It's a BIG goal. In a perfect scenario, I'd take take a year off to complete this challenge, visiting all of the places I've never been and experiencing foreign cultures. Unfortunately, there isn't enough vacation time or an endless supply of cash available to me to make that a reality. My project will have to be completed in the constraints of my real life. I still have to go to work, make time with friends and family all while trying to add a new something to my daily routine. I know it will not be easy, but I've been maintaining the status quo for far too long. It's time to shake things up.

It won't be easy, this I know. But since hilarity (read: stupidity) seems to follow me wherever I go, I know the journey will be worth it.

Finding 365 things that I've never done before is going to be a huge part of the challenge too, so I need your help! If you have something you think I should try, please share it. Please remember that there is a good chance my parents will be the only people that actually read this blog, so try and keep it clean.

So Day #1, thing I've never done before: Blogging

I've read a ton of blogs, I've spent a great deal of time making fun of other people's blogs. Apparently "check out my perfect life and cute kids" blogs are a requirement for young families where I live. Since I don't have a family yet, and no one seemed interested in a blog entitled, "Awkward Moments for a Single Girl Cliche," I've held off on really writing about my life until now. Unless you count journals that I've kept over the years that if you read, you'd think that nothing good ever happened to me and that my life was full of angst and despair. I tend to only journal when life has gone south.

My first day of trying new things did not get off to a great start, as I'm pretty sure my computer has the electronic equivalent of swine flu. I imagine serious bloggers NEVER get computer viruses. I also imagine them carrying their laptops with them wherever they go. But my computer is so beat, I'm embarassed to take it anywhere. Plus it's a PC, and I think to have any sort of "street cred" in the blogging world, you have to have a Mac. I'd get laughed right out of any internet cafe with this piece. I'm really torn here, because I hate to invest anymore money into my 2005 Dell, and I really would love Mac, but the financial commitment of such a big purchase freaks me out. Regardless, I've got to do something if I plan on making this project happen.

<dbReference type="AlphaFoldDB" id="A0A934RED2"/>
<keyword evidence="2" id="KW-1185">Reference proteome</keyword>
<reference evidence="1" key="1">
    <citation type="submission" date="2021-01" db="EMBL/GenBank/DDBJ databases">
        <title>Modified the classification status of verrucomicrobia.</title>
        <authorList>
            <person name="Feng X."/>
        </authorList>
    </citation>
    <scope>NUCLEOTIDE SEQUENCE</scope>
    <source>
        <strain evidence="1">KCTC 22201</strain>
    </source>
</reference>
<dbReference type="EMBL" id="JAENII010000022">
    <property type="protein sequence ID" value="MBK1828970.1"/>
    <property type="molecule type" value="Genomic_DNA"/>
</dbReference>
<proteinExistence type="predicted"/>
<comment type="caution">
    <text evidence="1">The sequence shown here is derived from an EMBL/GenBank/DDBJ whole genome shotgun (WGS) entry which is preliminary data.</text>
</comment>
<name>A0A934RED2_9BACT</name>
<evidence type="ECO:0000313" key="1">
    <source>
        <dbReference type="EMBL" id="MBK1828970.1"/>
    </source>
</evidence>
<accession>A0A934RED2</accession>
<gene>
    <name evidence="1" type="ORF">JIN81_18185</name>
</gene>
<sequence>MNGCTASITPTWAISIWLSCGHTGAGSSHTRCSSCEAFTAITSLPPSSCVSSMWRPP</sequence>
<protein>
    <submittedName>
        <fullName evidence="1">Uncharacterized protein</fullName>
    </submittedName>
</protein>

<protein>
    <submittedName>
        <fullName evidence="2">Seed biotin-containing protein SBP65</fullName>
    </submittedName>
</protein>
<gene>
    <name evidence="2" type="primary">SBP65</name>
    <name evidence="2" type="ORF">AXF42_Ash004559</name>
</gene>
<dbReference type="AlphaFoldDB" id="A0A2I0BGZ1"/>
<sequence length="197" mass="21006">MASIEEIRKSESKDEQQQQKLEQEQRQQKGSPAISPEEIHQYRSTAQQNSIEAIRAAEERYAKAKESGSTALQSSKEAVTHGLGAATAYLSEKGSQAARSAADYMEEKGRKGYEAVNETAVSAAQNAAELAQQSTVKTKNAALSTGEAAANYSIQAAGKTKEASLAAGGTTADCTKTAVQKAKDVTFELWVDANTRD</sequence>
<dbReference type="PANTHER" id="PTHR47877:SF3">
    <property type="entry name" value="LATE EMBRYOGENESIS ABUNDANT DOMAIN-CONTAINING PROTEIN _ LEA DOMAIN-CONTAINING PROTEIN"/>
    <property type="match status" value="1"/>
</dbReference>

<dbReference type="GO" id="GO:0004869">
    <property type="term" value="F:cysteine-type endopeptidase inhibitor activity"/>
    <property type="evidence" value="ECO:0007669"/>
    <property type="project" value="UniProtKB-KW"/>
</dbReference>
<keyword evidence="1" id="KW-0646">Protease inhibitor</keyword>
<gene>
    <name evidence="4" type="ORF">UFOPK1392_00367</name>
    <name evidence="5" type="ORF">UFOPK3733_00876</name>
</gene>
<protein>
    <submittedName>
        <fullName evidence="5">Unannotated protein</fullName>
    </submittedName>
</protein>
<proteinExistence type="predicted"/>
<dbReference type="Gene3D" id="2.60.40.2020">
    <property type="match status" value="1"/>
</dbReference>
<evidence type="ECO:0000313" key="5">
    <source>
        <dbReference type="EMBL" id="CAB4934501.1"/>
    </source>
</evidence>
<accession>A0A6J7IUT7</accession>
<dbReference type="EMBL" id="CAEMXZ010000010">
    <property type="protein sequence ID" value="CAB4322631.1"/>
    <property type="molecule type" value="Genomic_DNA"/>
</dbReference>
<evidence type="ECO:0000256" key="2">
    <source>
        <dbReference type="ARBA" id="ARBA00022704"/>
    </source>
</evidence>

There are also my own personal insecurities that are making this first challenge difficult. I'm pretty much an open book when you talk to me in person, but the idea that my words will be out there for people to see is very intimidating. The internet is full of crazies and what if someone finds the blog and then tries to friend me on facebook and then tries to find out where I live? Or worse, and much more likely, what if people think it's stupid? I shared my idea with friends and co-workers, all who seemed receptive, but what if the idea is better than the execution? Half the time I worry that people will read it and the other half I worry that people won't.

So, Day One...blogging...I like it. It feels good to write again. Those who make a living blogging are truely onto something. I'm in my pajamas, still in bed, sharing my thoughts with you and the only difference between real bloggers and me is that they get paid to do it. What a great gig! And so far, I think I've stayed away from anything too controversial that might spark angry tirades of people leaving hateful comments like "STEPH YOU'RE GOING DOWN!" or "Stephanie, you've proven once again why you are an idiot."

Just wait till Day #156 when the thing I haven't done before is mooning people.

Happy Blogging!